POPULATION SIZE AND DEMOGRAPHIC TRENDS
a. Changes in Population
The people of a country are its consumers. They provide the labour force for production. A study of the population of any country, therefore will give a bird's eye view of the community for which the economic system must provide, and also of the size and nature of the available labour force. At any one time the structure of the population is largely the result of demographic factors prevailing some fifty years earlier. In Africa, the improvements in medical knowledge and increased application of that knowledge have been able to produce dramatic reductions in death rates, so that the average life expectancy in Africa may well have been doubled over the past half-century, application of the improvements in technical knowledge has not been able to produce equally dramatic changes in the supply of food.
b. Causes of changes in the Rate of Growth
Changes in population come about in two ways; (i) by movements in crude death rates, and (ii) by migration. The crude birth rate is usually expressed as the number of births per annum per thousand of the population and the crude death rate is the number of deaths per thousand of the population per annum. The natural growth rate will be the difference between these two rates,
Natural Growth Rate = Birth Rate - Death Rate
Thus if a country has a birth rate of 40 per 1000 and a death rate of 20 per 1000, its population has a natural growth rate of 2 per cent per annum. The actual rate of population growth is calculated by adjusting the natural growth rate by the extent of net immigration or emigration.
Movements in crude birth and crude death rates has been the most important factor in population development of East Africa countries. The factors which have led to high natural growth rates in East Africa can be summarized as:
- Declining mortality rates,
- High fertility levels,
- Low marriage age,
- Rapidly growing number of women who are in and about to enter the child bearing age because of young populations.
The current trends in world population have revived interest in the population theories of Rev. Thomas Robert Malthus, whose "Essays on the Principles of Population (1978) led to the first serious discussion of the problem. Malthus wrote at a time when the British population was increasing rapidly and the basis of his theory was that whereas population tended to grow at a geometric rate (by a constant and percentage each period, as for example, 4,6,16,24,32,40,48...), the food supply could only be expected to grow at an arithmetic rate (by constant amount each period, as for example 8, 16, 24, 32,40,48...). His observations seemed to confirm his views that increasing numbers could only increase the misery of the masses.
He declared that population has a persistent tendency to outstrip the means of subsistence. Any rise in the living standards of the masses of the people would lead to earlier marriages, more deaths, and more babies surviving. The increased numbers would simply lower living standards back to the bare subsistence level. His purpose was to demonstrate that the increase in population is necessarily limited by the means of subsistence. That population does not invariably increase when the means of subsistence increase and that the superior power of population is repressed, and the actual population kept equal to the means of subsistence by misery and vice versa.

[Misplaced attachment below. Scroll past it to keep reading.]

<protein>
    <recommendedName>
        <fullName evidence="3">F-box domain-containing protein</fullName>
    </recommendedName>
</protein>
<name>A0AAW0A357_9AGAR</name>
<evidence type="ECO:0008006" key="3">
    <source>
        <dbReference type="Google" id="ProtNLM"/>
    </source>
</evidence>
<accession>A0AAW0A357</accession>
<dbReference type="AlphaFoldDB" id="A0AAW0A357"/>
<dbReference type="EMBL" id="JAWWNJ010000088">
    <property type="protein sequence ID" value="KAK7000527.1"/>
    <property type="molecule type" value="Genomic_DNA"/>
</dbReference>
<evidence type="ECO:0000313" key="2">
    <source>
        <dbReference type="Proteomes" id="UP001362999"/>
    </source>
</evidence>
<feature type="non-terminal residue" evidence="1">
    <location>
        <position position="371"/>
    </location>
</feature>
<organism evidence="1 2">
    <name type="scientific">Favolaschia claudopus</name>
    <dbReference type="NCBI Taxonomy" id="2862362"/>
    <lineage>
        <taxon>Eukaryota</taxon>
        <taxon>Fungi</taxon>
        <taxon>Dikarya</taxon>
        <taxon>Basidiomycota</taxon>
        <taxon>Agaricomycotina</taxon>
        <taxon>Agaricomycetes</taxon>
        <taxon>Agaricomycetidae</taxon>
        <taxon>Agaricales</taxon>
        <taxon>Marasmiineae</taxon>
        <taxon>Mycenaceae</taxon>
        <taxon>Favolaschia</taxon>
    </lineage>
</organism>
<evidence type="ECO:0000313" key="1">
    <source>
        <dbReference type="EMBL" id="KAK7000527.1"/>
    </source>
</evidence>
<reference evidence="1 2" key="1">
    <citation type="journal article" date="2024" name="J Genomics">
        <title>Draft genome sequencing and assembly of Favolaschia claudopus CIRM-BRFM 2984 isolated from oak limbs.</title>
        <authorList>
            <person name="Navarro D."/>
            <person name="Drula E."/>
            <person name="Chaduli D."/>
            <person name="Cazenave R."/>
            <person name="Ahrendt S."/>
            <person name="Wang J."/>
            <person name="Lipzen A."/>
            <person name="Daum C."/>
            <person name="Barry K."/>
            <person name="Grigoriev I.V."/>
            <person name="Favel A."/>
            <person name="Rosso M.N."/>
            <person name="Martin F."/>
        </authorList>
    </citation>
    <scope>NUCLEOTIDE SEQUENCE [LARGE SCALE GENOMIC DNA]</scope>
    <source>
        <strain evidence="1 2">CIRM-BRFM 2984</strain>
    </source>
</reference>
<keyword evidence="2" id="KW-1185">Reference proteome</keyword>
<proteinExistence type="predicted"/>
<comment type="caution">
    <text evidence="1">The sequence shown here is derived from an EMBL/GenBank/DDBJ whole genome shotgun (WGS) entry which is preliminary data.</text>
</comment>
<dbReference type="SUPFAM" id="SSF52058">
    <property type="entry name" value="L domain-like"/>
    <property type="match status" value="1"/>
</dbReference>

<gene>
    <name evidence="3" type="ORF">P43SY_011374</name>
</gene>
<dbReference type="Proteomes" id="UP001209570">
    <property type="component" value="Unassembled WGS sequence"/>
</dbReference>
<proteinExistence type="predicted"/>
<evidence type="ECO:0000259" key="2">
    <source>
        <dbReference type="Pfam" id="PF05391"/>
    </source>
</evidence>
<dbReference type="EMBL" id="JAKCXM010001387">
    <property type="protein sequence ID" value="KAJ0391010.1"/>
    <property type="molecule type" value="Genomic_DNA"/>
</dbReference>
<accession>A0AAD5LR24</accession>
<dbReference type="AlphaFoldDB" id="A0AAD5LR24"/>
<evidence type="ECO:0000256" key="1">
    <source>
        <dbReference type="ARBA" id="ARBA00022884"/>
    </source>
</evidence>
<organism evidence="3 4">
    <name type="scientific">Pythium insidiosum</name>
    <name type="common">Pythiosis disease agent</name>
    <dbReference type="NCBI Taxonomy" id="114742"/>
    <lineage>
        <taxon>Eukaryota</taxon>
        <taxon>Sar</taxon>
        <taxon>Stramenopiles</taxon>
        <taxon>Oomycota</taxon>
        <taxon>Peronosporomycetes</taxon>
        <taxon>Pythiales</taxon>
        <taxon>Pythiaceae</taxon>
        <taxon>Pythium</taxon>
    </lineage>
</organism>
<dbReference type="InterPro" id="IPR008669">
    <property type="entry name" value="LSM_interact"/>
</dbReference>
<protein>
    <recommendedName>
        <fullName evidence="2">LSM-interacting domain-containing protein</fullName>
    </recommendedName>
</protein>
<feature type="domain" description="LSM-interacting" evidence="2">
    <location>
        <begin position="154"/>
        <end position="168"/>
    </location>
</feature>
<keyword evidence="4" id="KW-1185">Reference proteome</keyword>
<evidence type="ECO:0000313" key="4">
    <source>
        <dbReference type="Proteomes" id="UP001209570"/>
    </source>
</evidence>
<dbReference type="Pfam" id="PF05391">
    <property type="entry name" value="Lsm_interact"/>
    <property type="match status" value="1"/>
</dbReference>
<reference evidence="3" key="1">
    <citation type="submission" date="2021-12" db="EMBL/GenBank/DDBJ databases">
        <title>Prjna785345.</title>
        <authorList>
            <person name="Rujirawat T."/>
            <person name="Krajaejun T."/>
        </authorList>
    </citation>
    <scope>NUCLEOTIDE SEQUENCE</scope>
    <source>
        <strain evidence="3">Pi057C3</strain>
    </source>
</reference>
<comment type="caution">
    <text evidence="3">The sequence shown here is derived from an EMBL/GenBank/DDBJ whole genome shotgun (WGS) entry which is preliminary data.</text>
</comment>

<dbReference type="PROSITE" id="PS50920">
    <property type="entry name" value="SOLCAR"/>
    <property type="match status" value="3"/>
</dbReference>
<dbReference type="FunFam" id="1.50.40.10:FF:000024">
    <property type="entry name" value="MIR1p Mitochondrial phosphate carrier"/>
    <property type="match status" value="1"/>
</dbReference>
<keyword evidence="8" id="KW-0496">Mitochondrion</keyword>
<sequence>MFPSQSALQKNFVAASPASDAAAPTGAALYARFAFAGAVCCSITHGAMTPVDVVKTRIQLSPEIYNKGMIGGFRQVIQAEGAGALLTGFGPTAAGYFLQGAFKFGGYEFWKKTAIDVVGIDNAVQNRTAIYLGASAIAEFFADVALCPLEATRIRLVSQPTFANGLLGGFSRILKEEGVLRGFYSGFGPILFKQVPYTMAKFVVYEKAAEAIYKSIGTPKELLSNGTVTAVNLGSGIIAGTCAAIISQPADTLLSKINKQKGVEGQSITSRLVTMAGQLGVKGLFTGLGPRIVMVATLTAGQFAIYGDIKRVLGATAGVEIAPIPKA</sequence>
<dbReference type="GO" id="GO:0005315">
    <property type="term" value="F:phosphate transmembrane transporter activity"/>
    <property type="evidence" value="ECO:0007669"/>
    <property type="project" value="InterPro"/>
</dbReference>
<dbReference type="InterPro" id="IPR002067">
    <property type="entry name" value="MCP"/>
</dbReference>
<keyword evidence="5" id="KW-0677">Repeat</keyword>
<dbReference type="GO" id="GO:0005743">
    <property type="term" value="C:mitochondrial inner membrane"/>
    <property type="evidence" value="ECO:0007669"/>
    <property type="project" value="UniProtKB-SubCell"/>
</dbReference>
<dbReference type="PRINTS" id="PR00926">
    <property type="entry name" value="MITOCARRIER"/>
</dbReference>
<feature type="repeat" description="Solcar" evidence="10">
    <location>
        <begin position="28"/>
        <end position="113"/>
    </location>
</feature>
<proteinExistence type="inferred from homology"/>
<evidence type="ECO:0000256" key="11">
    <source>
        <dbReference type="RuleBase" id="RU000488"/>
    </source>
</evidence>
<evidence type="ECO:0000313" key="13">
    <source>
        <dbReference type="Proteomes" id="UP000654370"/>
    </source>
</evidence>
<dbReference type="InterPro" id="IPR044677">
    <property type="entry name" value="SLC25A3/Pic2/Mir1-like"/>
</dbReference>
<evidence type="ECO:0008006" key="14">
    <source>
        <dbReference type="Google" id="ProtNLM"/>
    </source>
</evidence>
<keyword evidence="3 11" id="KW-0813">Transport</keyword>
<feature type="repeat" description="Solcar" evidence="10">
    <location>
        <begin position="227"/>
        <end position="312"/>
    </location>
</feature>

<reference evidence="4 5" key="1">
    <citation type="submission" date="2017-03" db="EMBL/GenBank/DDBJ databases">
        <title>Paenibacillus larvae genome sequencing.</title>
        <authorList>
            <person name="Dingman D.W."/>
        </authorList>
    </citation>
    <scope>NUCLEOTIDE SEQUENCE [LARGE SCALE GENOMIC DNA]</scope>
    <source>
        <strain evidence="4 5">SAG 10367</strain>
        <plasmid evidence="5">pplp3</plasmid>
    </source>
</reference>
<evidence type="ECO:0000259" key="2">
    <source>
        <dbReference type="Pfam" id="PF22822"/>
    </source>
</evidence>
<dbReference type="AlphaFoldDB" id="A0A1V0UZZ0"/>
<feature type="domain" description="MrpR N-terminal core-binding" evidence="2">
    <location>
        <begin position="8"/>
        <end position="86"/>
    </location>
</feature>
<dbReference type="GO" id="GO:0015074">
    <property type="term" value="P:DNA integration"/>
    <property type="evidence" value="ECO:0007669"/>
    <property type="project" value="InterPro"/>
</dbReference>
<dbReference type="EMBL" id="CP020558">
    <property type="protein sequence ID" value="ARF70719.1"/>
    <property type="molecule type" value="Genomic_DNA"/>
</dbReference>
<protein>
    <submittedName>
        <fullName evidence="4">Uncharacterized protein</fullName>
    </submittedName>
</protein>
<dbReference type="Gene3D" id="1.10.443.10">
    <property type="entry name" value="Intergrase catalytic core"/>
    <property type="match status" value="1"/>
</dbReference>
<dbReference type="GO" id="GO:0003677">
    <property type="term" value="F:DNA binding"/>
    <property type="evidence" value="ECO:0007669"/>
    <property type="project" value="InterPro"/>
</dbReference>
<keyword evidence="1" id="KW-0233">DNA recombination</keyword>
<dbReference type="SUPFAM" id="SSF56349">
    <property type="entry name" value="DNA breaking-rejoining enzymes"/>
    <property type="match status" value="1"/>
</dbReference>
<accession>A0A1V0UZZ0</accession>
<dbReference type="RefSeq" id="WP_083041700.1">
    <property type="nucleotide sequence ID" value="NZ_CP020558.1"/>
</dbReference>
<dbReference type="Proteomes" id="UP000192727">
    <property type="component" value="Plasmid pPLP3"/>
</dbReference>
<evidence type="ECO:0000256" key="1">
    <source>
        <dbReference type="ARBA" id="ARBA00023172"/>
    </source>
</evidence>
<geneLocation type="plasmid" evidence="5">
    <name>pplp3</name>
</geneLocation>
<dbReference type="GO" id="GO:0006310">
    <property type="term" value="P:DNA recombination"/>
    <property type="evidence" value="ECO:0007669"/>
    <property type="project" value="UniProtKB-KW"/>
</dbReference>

- The checks on population which Malthus summarized as misery and vice versa were famines, plagues, wars and infanticide. He was, off course concerned with the British problem and believed that agricultural output could not possibly increase at the rate at which population tends to grow. In this he was undoubtedly influenced by the Law of Diminishing Returns because he saw the supply of land as relatively fixed. He was proved wrong in the case of Britain for the population quadrupled during the nineteenth century. Malthus' predictions about population have not occurred because:
- He did not consider the tremendous improvements in agricultural and food technologies such use of chemical fertilizers, hybrid seeds an insecticides, and modern irrigation systems to increase land productivity. Famine such as occurred in Ethiopia, Mozambique and many African countries is explained by political instability or inadequate or lack of a clear food policy, not population explosion as suggested by Malthus.
- Malthus did not consider that industrialisation by its very nature would reduce population growth.
- He did not foresee the great improvements in transport and technology which enabled the British people to be fed from the vast lands of the new continents.
- Malthus did not consider that agricultural land area would be increased by reclaiming land from rivers, lakes and oceans.
- Finally he did not foresee that rising standards of living would bring falling birth rates as they did in most Western nations after 1870
Nevertheless the germs of truth in his doctrines are still important for an understanding of the population problems in much of Africa where as we said before, the balance between the numbers of people and the means of subsistence is often precarious. Where inexpensive science greatly reduces the death rate without increasing productivity Malthus still has some relevance.
John Stuart Mill
Mill developed and refined the "Malthusian " theory in order to generalize the relationship between the supply of labour (population) and supply of food from land. This generalization is known as the "Law of Diminishing Returns, sometimes called the Law of Variable Factor Proportions".